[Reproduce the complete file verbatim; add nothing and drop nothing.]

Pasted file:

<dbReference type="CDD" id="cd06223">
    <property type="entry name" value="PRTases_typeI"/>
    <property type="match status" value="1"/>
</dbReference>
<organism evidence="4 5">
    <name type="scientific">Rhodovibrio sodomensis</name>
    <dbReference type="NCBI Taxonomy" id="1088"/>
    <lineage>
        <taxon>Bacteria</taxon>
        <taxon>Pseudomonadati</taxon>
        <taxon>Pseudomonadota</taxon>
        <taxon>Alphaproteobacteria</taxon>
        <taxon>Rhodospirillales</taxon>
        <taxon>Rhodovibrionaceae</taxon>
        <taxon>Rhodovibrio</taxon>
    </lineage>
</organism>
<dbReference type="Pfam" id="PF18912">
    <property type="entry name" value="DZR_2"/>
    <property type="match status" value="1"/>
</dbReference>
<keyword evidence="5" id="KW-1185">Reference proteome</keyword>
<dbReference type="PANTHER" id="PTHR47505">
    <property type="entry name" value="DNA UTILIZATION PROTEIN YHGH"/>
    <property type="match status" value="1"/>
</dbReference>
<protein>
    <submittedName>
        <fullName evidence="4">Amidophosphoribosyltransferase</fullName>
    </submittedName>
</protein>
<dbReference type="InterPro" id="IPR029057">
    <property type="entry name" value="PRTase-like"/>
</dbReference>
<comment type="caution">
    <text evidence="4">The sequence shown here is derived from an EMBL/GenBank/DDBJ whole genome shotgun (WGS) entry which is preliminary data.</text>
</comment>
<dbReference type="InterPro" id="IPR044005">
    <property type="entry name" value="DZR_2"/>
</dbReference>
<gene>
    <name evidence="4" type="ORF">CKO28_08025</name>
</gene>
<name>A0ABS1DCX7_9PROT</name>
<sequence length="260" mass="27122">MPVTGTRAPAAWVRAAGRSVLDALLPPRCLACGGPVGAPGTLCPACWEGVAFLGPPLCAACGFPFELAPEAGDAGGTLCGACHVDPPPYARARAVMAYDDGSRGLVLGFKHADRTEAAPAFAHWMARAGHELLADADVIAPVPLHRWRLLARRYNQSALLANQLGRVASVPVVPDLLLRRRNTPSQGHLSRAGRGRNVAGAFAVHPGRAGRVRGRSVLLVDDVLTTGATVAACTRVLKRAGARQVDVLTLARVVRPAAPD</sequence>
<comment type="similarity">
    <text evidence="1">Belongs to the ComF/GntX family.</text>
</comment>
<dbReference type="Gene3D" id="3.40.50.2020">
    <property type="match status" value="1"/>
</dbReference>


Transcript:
<dbReference type="CDD" id="cd06223">
    <property type="entry name" value="PRTases_typeI"/>
    <property type="match status" value="1"/>
</dbReference>
<organism evidence="4 5">
    <name type="scientific">Rhodovibrio sodomensis</name>
    <dbReference type="NCBI Taxonomy" id="1088"/>
    <lineage>
        <taxon>Bacteria</taxon>
        <taxon>Pseudomonadati</taxon>
        <taxon>Pseudomonadota</taxon>
        <taxon>Alphaproteobacteria</taxon>
        <taxon>Rhodospirillales</taxon>
        <taxon>Rhodovibrionaceae</taxon>
        <taxon>Rhodovibrio</taxon>
    </lineage>
</organism>
<dbReference type="Pfam" id="PF18912">
    <property type="entry name" value="DZR_2"/>
    <property type="match status" value="1"/>
</dbReference>
<keyword evidence="5" id="KW-1185">Reference proteome</keyword>
<dbReference type="PANTHER" id="PTHR47505">
    <property type="entry name" value="DNA UTILIZATION PROTEIN YHGH"/>
    <property type="match status" value="1"/>
</dbReference>
<protein>
    <submittedName>
        <fullName evidence="4">Amidophosphoribosyltransferase</fullName>
    </submittedName>
</protein>
<dbReference type="InterPro" id="IPR029057">
    <property type="entry name" value="PRTase-like"/>
</dbReference>
<comment type="caution">
    <text evidence="4">The sequence shown here is derived from an EMBL/GenBank/DDBJ whole genome shotgun (WGS) entry which is preliminary data.</text>
</comment>
<dbReference type="InterPro" id="IPR044005">
    <property type="entry name" value="DZR_2"/>
</dbReference>
<gene>
    <name evidence="4" type="ORF">CKO28_08025</name>
</gene>
<name>A0ABS1DCX7_9PROT</name>
<sequence length="260" mass="27122">MPVTGTRAPAAWVRAAGRSVLDALLPPRCLACGGPVGAPGTLCPACWEGVAFLGPPLCAACGFPFELAPEAGDAGGTLCGACHVDPPPYARARAVMAYDDGSRGLVLGFKHADRTEAAPAFAHWMARAGHELLADADVIAPVPLHRWRLLARRYNQSALLANQLGRVASVPVVPDLLLRRRNTPSQGHLSRAGRGRNVAGAFAVHPGRAGRVRGRSVLLVDDVLTTGATVAACTRVLKRAGARQVDVLTLARVVRPAAPD</sequence>
<comment type="similarity">
    <text evidence="1">Belongs to the ComF/GntX family.</text>
</comment>
<dbReference type="Gene3D" id="3.40.50.2020">
    <property type="match status" value="1"/>
</dbReference>